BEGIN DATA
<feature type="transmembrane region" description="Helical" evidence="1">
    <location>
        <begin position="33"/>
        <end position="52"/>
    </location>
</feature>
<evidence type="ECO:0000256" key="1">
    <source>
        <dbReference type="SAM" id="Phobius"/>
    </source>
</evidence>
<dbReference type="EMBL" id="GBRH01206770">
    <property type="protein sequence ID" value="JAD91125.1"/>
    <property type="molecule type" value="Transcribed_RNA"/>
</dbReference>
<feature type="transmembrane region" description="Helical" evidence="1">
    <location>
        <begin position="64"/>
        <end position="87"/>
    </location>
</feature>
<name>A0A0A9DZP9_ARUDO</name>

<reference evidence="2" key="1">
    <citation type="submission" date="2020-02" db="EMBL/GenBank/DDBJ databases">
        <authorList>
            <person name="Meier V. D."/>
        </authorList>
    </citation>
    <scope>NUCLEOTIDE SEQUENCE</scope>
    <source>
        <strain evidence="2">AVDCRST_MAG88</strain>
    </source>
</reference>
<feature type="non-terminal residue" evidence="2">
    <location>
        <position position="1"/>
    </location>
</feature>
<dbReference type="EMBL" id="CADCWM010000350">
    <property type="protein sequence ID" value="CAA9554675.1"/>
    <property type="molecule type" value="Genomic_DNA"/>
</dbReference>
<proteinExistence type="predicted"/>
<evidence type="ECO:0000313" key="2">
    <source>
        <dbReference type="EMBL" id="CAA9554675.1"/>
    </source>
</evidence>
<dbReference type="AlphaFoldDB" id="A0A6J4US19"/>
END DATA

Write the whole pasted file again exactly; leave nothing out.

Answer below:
<feature type="transmembrane region" description="Helical" evidence="1">
    <location>
        <begin position="33"/>
        <end position="52"/>
    </location>
</feature>
<evidence type="ECO:0000256" key="1">
    <source>
        <dbReference type="SAM" id="Phobius"/>
    </source>
</evidence>
<dbReference type="EMBL" id="GBRH01206770">
    <property type="protein sequence ID" value="JAD91125.1"/>
    <property type="molecule type" value="Transcribed_RNA"/>
</dbReference>
<feature type="transmembrane region" description="Helical" evidence="1">
    <location>
        <begin position="64"/>
        <end position="87"/>
    </location>
</feature>
<name>A0A0A9DZP9_ARUDO</name>

<reference evidence="2" key="1">
    <citation type="submission" date="2020-02" db="EMBL/GenBank/DDBJ databases">
        <authorList>
            <person name="Meier V. D."/>
        </authorList>
    </citation>
    <scope>NUCLEOTIDE SEQUENCE</scope>
    <source>
        <strain evidence="2">AVDCRST_MAG88</strain>
    </source>
</reference>
<feature type="non-terminal residue" evidence="2">
    <location>
        <position position="1"/>
    </location>
</feature>
<dbReference type="EMBL" id="CADCWM010000350">
    <property type="protein sequence ID" value="CAA9554675.1"/>
    <property type="molecule type" value="Genomic_DNA"/>
</dbReference>
<proteinExistence type="predicted"/>
<evidence type="ECO:0000313" key="2">
    <source>
        <dbReference type="EMBL" id="CAA9554675.1"/>
    </source>
</evidence>
<dbReference type="AlphaFoldDB" id="A0A6J4US19"/>